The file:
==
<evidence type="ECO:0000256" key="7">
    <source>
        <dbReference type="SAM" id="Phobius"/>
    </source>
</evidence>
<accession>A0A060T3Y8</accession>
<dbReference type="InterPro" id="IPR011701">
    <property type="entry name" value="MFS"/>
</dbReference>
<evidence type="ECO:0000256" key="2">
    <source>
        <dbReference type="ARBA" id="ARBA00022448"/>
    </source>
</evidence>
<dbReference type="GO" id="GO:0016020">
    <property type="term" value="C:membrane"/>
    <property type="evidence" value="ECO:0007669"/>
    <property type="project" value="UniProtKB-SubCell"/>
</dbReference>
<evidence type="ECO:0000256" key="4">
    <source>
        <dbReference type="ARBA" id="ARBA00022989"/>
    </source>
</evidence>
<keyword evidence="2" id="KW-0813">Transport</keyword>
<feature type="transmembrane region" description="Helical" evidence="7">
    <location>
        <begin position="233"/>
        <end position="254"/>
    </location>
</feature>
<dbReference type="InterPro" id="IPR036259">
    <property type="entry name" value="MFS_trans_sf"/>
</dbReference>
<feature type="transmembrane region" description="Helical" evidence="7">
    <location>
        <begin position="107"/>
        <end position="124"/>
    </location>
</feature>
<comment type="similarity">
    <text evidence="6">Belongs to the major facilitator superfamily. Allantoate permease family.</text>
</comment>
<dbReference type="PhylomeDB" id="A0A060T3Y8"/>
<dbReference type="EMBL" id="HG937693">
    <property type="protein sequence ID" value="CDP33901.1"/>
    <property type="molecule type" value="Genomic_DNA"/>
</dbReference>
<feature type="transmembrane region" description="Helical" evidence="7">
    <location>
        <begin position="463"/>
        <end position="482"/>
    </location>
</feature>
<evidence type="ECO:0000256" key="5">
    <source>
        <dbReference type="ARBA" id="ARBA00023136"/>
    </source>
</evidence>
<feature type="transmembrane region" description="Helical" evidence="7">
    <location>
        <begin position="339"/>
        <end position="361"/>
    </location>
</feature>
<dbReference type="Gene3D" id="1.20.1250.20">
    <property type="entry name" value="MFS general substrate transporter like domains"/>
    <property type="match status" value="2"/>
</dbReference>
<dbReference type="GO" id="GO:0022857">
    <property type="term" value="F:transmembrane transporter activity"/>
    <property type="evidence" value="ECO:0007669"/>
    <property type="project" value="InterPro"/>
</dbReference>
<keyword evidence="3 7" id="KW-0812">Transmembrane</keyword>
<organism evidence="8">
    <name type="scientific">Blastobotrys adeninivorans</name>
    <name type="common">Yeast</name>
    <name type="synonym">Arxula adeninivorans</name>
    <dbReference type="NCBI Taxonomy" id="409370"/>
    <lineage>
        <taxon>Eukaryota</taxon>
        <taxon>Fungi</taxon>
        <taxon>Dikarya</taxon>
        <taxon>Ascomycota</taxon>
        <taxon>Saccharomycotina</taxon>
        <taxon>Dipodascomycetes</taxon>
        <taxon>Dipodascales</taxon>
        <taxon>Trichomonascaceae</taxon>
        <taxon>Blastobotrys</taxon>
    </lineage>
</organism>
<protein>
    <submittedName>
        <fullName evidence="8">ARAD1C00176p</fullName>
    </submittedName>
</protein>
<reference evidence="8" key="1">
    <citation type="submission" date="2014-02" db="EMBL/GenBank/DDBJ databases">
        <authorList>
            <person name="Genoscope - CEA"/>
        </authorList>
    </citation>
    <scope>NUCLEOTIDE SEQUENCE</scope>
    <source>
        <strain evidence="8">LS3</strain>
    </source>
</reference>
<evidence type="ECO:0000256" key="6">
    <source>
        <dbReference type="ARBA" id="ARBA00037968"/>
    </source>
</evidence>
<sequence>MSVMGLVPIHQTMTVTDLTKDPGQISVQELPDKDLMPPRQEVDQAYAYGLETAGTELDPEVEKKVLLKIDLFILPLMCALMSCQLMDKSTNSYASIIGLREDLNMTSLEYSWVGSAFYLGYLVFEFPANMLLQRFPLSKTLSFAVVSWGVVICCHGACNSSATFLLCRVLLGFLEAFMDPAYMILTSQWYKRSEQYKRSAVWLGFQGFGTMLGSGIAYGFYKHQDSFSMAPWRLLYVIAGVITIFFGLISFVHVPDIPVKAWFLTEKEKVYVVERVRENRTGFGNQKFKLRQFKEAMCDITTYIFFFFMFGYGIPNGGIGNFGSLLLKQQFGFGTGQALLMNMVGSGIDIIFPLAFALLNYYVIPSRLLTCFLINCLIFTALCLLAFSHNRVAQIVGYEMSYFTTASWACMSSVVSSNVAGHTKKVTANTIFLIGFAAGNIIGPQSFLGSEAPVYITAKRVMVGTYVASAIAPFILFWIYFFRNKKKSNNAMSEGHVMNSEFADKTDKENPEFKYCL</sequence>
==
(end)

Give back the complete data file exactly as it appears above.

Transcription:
<evidence type="ECO:0000256" key="7">
    <source>
        <dbReference type="SAM" id="Phobius"/>
    </source>
</evidence>
<accession>A0A060T3Y8</accession>
<dbReference type="InterPro" id="IPR011701">
    <property type="entry name" value="MFS"/>
</dbReference>
<evidence type="ECO:0000256" key="2">
    <source>
        <dbReference type="ARBA" id="ARBA00022448"/>
    </source>
</evidence>
<dbReference type="GO" id="GO:0016020">
    <property type="term" value="C:membrane"/>
    <property type="evidence" value="ECO:0007669"/>
    <property type="project" value="UniProtKB-SubCell"/>
</dbReference>
<evidence type="ECO:0000256" key="4">
    <source>
        <dbReference type="ARBA" id="ARBA00022989"/>
    </source>
</evidence>
<keyword evidence="2" id="KW-0813">Transport</keyword>
<feature type="transmembrane region" description="Helical" evidence="7">
    <location>
        <begin position="233"/>
        <end position="254"/>
    </location>
</feature>
<dbReference type="InterPro" id="IPR036259">
    <property type="entry name" value="MFS_trans_sf"/>
</dbReference>
<feature type="transmembrane region" description="Helical" evidence="7">
    <location>
        <begin position="107"/>
        <end position="124"/>
    </location>
</feature>
<comment type="similarity">
    <text evidence="6">Belongs to the major facilitator superfamily. Allantoate permease family.</text>
</comment>
<dbReference type="PhylomeDB" id="A0A060T3Y8"/>
<dbReference type="EMBL" id="HG937693">
    <property type="protein sequence ID" value="CDP33901.1"/>
    <property type="molecule type" value="Genomic_DNA"/>
</dbReference>
<feature type="transmembrane region" description="Helical" evidence="7">
    <location>
        <begin position="463"/>
        <end position="482"/>
    </location>
</feature>
<evidence type="ECO:0000256" key="5">
    <source>
        <dbReference type="ARBA" id="ARBA00023136"/>
    </source>
</evidence>
<feature type="transmembrane region" description="Helical" evidence="7">
    <location>
        <begin position="339"/>
        <end position="361"/>
    </location>
</feature>
<dbReference type="Gene3D" id="1.20.1250.20">
    <property type="entry name" value="MFS general substrate transporter like domains"/>
    <property type="match status" value="2"/>
</dbReference>
<dbReference type="GO" id="GO:0022857">
    <property type="term" value="F:transmembrane transporter activity"/>
    <property type="evidence" value="ECO:0007669"/>
    <property type="project" value="InterPro"/>
</dbReference>
<keyword evidence="3 7" id="KW-0812">Transmembrane</keyword>
<organism evidence="8">
    <name type="scientific">Blastobotrys adeninivorans</name>
    <name type="common">Yeast</name>
    <name type="synonym">Arxula adeninivorans</name>
    <dbReference type="NCBI Taxonomy" id="409370"/>
    <lineage>
        <taxon>Eukaryota</taxon>
        <taxon>Fungi</taxon>
        <taxon>Dikarya</taxon>
        <taxon>Ascomycota</taxon>
        <taxon>Saccharomycotina</taxon>
        <taxon>Dipodascomycetes</taxon>
        <taxon>Dipodascales</taxon>
        <taxon>Trichomonascaceae</taxon>
        <taxon>Blastobotrys</taxon>
    </lineage>
</organism>
<protein>
    <submittedName>
        <fullName evidence="8">ARAD1C00176p</fullName>
    </submittedName>
</protein>
<reference evidence="8" key="1">
    <citation type="submission" date="2014-02" db="EMBL/GenBank/DDBJ databases">
        <authorList>
            <person name="Genoscope - CEA"/>
        </authorList>
    </citation>
    <scope>NUCLEOTIDE SEQUENCE</scope>
    <source>
        <strain evidence="8">LS3</strain>
    </source>
</reference>
<evidence type="ECO:0000256" key="6">
    <source>
        <dbReference type="ARBA" id="ARBA00037968"/>
    </source>
</evidence>
<sequence>MSVMGLVPIHQTMTVTDLTKDPGQISVQELPDKDLMPPRQEVDQAYAYGLETAGTELDPEVEKKVLLKIDLFILPLMCALMSCQLMDKSTNSYASIIGLREDLNMTSLEYSWVGSAFYLGYLVFEFPANMLLQRFPLSKTLSFAVVSWGVVICCHGACNSSATFLLCRVLLGFLEAFMDPAYMILTSQWYKRSEQYKRSAVWLGFQGFGTMLGSGIAYGFYKHQDSFSMAPWRLLYVIAGVITIFFGLISFVHVPDIPVKAWFLTEKEKVYVVERVRENRTGFGNQKFKLRQFKEAMCDITTYIFFFFMFGYGIPNGGIGNFGSLLLKQQFGFGTGQALLMNMVGSGIDIIFPLAFALLNYYVIPSRLLTCFLINCLIFTALCLLAFSHNRVAQIVGYEMSYFTTASWACMSSVVSSNVAGHTKKVTANTIFLIGFAAGNIIGPQSFLGSEAPVYITAKRVMVGTYVASAIAPFILFWIYFFRNKKKSNNAMSEGHVMNSEFADKTDKENPEFKYCL</sequence>